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on 19 November 2013
A useful and thorough book. Goes from Revans and the roots of action learning as a movement to the modern conceptualisation as a tool to explore and generate new knowledge. The authors acknowledge that the true strengths of action learning (and action research) are more than the tool: "whilst action learning is a simple enough idea, it is not always so simple to put into practice." (p.35)

The authors have written a book that is engaging, inspiring and practical - a book to make you think also about learning relationships as constructionist practice; which they put forth as the correct approach and warn against action learning for power, influence and dominance. It is practical enough to give examples of really difficult and "wicked" puzzles and problems, cases where there are no right or wrong solutions but rather a spectrum of possible scenarios.

To really capture the key (pragmatic) idea that solutions and understanding emerge through heuristics, collaboration and creativity, induction rather than deduction, it is probably a good idea to start with Chapter 5, which discusses action learning in an organisational development context. Reverting to the original thinking and reading the whole book then makes all the more sense.
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on 22 August 2013
Pedler and Abbot counter the trend in recent years for Action Learning (AL) to be seen solely as a small group method which brings individuals together for their own personal development, by taking us back to Revans' original and radical vision for AL as a way of improving human systems of organising and working together. While the authors provide a very useful chapter on facilitating an Action Learning Set, this is framed by chapters on the other critical roles falling to an AL Advisor: "accoucheur" - advocacy of AL and securing sponsorship for it; and organisation developer - brokering the networks and channels through which to disseminate the learning of the AL Sets into the wider organisation. This conception of AL as comprising active sponsorship; groups of people learning together without the interference of experts and "taking meaningful action for the sake of friendship"; in order to develop the whole work system, reminds us of how central Revans' thinking is within the idea of a learning organisation.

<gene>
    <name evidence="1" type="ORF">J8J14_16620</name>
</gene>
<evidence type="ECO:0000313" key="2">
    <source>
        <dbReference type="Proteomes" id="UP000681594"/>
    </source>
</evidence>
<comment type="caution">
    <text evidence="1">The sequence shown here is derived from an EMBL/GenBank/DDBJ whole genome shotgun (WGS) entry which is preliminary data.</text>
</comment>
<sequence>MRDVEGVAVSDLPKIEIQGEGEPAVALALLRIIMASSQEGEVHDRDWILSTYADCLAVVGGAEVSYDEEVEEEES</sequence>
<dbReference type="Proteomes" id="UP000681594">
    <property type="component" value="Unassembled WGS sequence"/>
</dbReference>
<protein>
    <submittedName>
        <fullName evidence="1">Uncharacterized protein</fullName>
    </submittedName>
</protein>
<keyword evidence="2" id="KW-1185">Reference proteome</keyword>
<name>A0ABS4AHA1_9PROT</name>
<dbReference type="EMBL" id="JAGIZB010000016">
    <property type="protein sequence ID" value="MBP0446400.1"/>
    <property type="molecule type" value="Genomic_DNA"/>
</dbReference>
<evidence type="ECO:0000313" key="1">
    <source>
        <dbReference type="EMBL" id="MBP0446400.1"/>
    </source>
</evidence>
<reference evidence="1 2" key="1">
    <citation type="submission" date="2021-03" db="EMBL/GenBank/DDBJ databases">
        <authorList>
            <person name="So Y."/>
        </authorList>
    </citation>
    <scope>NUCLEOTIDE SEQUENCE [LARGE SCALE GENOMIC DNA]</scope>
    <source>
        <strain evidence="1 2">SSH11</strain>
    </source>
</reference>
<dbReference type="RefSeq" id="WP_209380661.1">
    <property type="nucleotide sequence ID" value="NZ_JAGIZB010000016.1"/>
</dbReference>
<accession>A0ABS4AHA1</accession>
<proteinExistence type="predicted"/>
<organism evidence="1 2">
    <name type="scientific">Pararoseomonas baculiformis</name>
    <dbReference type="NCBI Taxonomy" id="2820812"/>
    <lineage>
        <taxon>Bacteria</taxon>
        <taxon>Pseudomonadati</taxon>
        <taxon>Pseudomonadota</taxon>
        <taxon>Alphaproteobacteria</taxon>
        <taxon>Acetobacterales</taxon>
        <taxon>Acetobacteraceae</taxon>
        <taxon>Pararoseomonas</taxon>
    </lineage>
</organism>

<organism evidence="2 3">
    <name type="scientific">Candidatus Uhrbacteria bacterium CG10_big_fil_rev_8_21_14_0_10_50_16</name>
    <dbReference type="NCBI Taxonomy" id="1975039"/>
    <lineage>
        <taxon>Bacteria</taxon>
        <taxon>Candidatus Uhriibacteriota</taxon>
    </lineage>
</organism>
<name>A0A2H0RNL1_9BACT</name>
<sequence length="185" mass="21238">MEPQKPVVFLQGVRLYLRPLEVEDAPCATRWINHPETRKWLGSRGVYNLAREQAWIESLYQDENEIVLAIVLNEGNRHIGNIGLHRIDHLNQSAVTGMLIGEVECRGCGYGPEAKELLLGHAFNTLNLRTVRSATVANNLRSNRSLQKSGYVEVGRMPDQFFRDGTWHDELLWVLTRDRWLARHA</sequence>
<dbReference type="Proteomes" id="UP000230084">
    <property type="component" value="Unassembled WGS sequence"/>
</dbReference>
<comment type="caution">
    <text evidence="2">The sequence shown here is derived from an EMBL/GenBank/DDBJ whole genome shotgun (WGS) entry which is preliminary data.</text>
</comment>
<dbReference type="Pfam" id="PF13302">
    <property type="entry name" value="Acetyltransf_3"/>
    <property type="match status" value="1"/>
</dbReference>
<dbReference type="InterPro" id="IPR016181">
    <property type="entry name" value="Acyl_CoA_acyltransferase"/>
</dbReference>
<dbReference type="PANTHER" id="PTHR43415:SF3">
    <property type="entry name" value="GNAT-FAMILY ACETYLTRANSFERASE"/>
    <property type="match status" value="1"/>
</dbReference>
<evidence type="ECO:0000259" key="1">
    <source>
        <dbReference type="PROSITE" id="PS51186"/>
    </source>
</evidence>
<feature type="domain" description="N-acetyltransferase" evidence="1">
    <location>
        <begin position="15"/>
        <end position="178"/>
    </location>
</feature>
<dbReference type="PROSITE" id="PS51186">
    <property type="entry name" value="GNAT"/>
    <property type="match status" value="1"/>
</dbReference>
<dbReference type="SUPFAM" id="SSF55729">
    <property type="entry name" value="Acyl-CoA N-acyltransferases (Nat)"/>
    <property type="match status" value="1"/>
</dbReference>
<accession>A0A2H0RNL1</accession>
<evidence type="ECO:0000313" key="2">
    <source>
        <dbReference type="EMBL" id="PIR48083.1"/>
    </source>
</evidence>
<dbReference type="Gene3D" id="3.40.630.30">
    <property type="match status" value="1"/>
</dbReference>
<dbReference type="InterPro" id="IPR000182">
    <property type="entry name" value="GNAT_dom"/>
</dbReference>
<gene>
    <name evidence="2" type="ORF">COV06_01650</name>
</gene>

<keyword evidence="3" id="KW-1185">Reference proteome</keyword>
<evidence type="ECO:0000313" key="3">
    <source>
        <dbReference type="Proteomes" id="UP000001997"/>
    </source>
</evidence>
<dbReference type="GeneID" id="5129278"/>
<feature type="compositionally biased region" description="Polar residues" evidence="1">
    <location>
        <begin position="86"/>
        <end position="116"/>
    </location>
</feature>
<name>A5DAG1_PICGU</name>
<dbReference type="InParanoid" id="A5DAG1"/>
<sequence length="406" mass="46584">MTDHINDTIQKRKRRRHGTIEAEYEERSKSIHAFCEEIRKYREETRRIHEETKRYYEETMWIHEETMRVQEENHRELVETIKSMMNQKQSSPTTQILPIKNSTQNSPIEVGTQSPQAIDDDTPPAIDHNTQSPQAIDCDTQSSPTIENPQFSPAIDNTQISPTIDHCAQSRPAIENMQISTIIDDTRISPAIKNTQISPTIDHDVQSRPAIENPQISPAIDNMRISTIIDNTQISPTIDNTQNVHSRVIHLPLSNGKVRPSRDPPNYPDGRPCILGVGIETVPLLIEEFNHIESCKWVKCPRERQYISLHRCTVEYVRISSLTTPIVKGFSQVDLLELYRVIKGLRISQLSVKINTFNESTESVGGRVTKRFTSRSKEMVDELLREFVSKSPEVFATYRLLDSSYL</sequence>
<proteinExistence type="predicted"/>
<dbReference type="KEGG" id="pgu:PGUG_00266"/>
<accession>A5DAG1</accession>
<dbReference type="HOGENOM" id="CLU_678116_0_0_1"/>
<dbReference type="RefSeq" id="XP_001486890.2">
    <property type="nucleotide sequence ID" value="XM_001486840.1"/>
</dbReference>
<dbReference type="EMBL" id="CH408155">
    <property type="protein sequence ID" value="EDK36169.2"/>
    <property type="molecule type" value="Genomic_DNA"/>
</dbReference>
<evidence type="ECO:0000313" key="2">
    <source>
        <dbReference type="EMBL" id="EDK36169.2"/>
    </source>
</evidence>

The breadth and depth of the AL Advisor role come from Revans' humanistic ambitions for AL and in this regard the authors make brief but illuminating references to his contact with Quakerism and Buddhism. They also acknowledge how this purpose for AL of doing good in the world has taken a more deeply radical turn through the introduction of Critical Social Theory into AL practice, devoting a chapter to this development. Though this may smack of the invasion of experts, something which Revans was vociferously against, it does take the challenging implicit in AL of espoused theories a logical step further, through its deliberate questioning of existing organisational structures and associated power relations. Pedlar and Abbot square this particular circle with a chapter on AL as a way of working, reprising Revans' key values for AL and offering their own observations on leadership, the creation of knowledge communities and network organising.

Each chapter ends, as you might expect given the reflective element within AL, with prompts for the reader to reflect on and capture their thoughts on what has gone before, culminating in a final chapter on developing your practice as an AL Advisor. This last further embeds the notion of AL as a force for good in the world, with the authors' Knowing-Doing-Being framework for reflective practice.

Pedlar and Abbots' experience and firm grasp of their subject come through strongly in the clarity, succinctness and ease with which they cover a subject whose origins and essence have perhaps slipped out of view in the recent past. While larger organisations take a more individualistic turn by focussing ever increasingly on the development of elite talent, and the concept of a learning organisation becomes more a matter of glib rhetoric than real aspiration, this practical and insightful book proclaims anew the possibility of learning and acting together.
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on 7 October 2014
Good book on action learning. Extremely clearly laid out with a chapter summary at the start of each chapter, which helps if you're just dipping in and out
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